The leader of Spain`s wealthy Catalonia region signed a decree on Monday calling early parliamentary elections on September 27 which he has said will act as proxy vote on independence.
The decree signed by Catalan president Artur Mas made no reference to independence for the northeastern region, which is home to 7.5 million people and accounts for a fifth of Spain`s economic output.
But Mas -- who already faces criminal charges for staging a mock independence referendum in November despite objections from the central government -- has said that if pro-secession parties win a majority, they will aim to split from Spain within 18 months.
"Politically they will not be normal elections, politically they are a plebiscite on Catalan freedom and sovereignty," he said Thursday.
Spain`s conservative central government fiercely rejects the idea that the Catalan elections should be interpreted as a referendum on independence.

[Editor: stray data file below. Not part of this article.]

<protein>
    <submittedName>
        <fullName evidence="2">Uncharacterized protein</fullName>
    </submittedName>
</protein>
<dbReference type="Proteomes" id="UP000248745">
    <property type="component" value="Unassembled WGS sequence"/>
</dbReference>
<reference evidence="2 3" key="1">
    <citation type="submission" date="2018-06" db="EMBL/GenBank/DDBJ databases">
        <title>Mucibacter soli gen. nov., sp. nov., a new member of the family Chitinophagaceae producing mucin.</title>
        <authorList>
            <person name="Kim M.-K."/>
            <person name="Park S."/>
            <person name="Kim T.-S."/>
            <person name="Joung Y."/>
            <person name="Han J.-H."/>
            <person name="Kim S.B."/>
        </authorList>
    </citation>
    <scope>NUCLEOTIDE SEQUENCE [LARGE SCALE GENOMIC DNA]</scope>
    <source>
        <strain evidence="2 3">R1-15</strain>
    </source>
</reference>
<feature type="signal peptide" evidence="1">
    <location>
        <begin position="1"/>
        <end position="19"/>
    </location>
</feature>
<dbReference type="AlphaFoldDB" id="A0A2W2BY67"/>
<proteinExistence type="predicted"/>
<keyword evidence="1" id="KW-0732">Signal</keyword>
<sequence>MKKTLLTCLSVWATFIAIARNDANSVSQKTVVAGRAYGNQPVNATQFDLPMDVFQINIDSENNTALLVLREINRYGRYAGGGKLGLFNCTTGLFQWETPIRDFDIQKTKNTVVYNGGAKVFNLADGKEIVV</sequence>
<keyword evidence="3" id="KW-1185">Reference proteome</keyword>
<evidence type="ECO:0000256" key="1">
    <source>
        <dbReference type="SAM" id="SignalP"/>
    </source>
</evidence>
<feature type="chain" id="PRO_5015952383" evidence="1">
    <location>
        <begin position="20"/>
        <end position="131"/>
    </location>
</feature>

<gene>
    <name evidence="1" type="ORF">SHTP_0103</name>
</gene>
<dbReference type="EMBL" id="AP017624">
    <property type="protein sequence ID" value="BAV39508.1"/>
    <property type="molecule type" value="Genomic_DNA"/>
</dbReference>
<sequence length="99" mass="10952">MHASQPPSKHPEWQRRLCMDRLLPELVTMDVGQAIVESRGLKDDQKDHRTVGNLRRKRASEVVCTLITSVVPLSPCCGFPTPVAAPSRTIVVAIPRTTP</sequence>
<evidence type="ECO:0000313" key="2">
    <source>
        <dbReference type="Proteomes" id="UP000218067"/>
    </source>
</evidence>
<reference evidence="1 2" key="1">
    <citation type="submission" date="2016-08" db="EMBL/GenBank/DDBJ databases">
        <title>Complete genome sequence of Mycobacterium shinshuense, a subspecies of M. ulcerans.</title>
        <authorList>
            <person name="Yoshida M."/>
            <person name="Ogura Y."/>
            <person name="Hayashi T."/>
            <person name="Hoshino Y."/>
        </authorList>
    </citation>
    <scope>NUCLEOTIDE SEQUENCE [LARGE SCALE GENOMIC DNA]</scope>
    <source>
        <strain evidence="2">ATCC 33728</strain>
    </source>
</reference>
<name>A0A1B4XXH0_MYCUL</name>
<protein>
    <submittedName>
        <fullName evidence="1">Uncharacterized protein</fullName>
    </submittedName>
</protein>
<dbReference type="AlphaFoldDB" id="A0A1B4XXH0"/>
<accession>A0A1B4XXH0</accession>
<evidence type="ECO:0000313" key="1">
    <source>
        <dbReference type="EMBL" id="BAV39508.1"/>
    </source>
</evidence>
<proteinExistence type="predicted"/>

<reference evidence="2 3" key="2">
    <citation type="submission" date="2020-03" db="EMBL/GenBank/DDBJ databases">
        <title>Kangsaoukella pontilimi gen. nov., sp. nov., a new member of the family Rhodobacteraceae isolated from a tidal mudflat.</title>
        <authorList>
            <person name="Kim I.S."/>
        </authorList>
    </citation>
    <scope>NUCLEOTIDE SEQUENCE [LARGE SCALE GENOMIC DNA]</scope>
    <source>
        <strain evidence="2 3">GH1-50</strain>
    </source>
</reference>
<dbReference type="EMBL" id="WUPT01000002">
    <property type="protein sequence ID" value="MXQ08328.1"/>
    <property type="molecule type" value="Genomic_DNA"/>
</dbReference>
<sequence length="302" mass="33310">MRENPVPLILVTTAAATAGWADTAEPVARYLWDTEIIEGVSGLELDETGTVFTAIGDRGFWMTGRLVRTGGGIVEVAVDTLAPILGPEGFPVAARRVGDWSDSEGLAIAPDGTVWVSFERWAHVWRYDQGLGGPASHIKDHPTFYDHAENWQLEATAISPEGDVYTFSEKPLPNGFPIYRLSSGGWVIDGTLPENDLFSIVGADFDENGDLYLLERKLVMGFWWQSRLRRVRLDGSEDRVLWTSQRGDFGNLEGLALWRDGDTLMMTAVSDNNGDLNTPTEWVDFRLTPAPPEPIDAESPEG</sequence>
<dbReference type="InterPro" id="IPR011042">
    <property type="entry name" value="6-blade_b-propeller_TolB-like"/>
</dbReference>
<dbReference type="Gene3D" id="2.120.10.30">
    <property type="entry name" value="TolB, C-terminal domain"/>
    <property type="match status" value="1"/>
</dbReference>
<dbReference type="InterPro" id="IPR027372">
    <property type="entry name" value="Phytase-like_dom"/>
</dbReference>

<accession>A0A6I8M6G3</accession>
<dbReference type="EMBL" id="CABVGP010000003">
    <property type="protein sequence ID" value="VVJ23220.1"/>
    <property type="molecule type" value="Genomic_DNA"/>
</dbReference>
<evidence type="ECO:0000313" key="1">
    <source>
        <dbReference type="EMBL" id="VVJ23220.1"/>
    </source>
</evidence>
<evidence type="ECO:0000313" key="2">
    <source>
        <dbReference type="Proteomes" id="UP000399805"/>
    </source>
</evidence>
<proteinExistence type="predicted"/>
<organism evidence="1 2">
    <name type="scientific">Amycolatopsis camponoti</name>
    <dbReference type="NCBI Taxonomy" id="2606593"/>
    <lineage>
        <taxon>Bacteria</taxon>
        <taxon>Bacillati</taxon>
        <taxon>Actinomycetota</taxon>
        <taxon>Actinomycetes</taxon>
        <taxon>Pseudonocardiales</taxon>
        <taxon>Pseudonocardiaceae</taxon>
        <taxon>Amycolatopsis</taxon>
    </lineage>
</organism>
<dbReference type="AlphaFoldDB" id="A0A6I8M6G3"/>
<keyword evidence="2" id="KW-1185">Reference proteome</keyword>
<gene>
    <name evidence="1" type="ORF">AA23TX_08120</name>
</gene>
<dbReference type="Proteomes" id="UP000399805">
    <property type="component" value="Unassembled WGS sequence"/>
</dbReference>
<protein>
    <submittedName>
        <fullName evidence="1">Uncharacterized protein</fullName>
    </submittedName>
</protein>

Deputy Prime Minister Soraya Saenz de Santamaria said that under the constitution the vote can only be about selecting a new Catalan parliament.
"In a regional election one chooses lawmakers for the regional parliament, who in turn elect a president of the region. This is what citizens are deciding with this vote and nothing else," she told a news conference earlier on Monday.
Support for secessionist groups in Catalonia has weakened due to political infighting and the emergence of popular parties, such as the far-left Podemos, more interested in social and economic issues.
But in July, Catalan pro-independence parties set aside their differences and agreed to run on a joint ticket in the regional polls, breathing new life into the movement.
The joint list, called "Together for Yes", includes the Mas` ruling CDC party, the left-wing separatist ERC and associations which have organised massive pro-independence demonstrations in the region.
Catalonia`s three pro-independence parties could capture 68 to 72 seats in the region`s 135-seat parliament, according to a poll published July 12 in Catalan daily La Vanguardia.